The rationales at play were also different. Exaggerated as it was, anti-popery crystallized around a series of quite real events. English Protestants feared a Catholic armada in part because Catholic armadas had actually been sent, most famously in 1588. They feared plots to blow up the Parliament because such plots had actually been formed, as in 1605. They feared assassinations and massacres because assassinations (of the once-Protestant Henry IV of France and the Dutch William the Silent) and massacres (from St. Bartholomew’s Day in 1572 to the Irish rebellion of 1641 — the real death toll of which English calculations multiplied by at least 50 times, but which was significant all the same — to the Piedmontese Waldensians in 1655, and beyond) had happened. English Protestants feared that their king Charles II was selling out to Louis XIV, and he was; they feared James II would undermine the Church of England, and he did. This is not to argue that anti-popery was “right”, or to deny that the English gave as good or better than they got when opportunity offered (as with Cromwell’s sieges of Drogheda and Wexford in 1649, for instance). It is simply to point out that their paranoia, just as it had real historical consequences, was not wholly without an anchor in historical fact.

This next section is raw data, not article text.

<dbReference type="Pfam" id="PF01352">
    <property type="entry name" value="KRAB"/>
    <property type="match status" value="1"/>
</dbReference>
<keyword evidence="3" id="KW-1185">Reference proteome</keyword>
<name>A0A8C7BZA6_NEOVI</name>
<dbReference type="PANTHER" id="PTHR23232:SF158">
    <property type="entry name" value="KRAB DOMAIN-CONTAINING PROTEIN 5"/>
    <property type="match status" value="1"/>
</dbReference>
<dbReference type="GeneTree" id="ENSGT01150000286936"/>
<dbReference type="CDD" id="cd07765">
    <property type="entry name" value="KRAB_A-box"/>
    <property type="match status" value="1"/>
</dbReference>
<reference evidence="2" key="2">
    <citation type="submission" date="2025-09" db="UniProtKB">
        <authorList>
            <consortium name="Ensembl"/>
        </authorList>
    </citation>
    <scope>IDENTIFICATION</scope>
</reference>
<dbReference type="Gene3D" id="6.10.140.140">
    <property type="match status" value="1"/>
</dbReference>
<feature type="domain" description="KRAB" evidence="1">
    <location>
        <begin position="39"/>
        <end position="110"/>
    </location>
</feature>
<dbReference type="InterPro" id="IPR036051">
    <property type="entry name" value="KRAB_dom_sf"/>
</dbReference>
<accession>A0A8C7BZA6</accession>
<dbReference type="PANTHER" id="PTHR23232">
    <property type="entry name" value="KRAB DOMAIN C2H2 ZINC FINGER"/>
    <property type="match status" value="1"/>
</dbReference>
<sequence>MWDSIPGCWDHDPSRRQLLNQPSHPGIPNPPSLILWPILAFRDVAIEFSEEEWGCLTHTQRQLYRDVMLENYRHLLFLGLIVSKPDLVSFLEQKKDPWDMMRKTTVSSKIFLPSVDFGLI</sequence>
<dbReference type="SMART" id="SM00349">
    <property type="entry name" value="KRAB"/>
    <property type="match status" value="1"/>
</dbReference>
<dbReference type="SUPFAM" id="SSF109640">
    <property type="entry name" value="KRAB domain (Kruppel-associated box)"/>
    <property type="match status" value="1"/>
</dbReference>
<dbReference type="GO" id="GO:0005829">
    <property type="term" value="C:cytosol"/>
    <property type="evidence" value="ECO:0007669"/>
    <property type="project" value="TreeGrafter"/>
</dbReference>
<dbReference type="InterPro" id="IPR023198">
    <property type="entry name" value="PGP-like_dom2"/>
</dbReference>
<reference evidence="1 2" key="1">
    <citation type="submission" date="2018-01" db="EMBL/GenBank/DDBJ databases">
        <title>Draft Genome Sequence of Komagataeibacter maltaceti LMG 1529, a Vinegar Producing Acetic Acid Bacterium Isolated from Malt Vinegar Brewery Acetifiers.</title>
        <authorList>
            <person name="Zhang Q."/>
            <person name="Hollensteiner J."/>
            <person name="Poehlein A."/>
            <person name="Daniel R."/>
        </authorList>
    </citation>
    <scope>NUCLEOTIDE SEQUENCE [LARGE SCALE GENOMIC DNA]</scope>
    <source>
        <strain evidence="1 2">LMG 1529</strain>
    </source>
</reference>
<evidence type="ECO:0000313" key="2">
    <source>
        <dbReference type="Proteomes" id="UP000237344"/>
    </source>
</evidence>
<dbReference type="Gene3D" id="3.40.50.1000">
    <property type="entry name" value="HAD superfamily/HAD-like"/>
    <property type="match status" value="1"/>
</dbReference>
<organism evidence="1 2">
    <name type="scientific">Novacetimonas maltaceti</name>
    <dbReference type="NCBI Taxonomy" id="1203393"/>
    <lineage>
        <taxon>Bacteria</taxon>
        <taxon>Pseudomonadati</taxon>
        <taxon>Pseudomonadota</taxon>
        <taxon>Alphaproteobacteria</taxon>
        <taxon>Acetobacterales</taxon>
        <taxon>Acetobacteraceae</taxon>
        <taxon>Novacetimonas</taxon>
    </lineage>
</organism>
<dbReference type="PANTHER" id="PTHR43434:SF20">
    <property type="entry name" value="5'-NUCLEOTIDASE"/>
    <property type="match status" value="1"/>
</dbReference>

Consider now right-wing (and even some of the self-proclaimedly moderate) white responses to Black Lives Matter; the support for Trump from white nationalists — whether or not they identify as such — who have lost “their country” and want to take it back; the hysterical, tragicomic rage against “political correctness” as the root of national decline; the raving about “reverse racism” (reverse, presumably, because unlike actual racism it has no adverse consequences for the victim); the chill experienced when black people exercise the same Second Amendment rights as their white fellow citizens. What reality do these expressions reflect? The actual history of black people and other people of colour in the US is hardly one of violence against white people, property, or rights; it is very largely the reverse. As the wholesale fabrication of things like “Irish slaves” (so well explored by Liam Hogan, and so typical of this ugly political moment) inadvertently suggests, the current wave of bigotry — however dressed up in appeals to or laments for America’s “great” past — is an ignorant, bold-faced denial of history.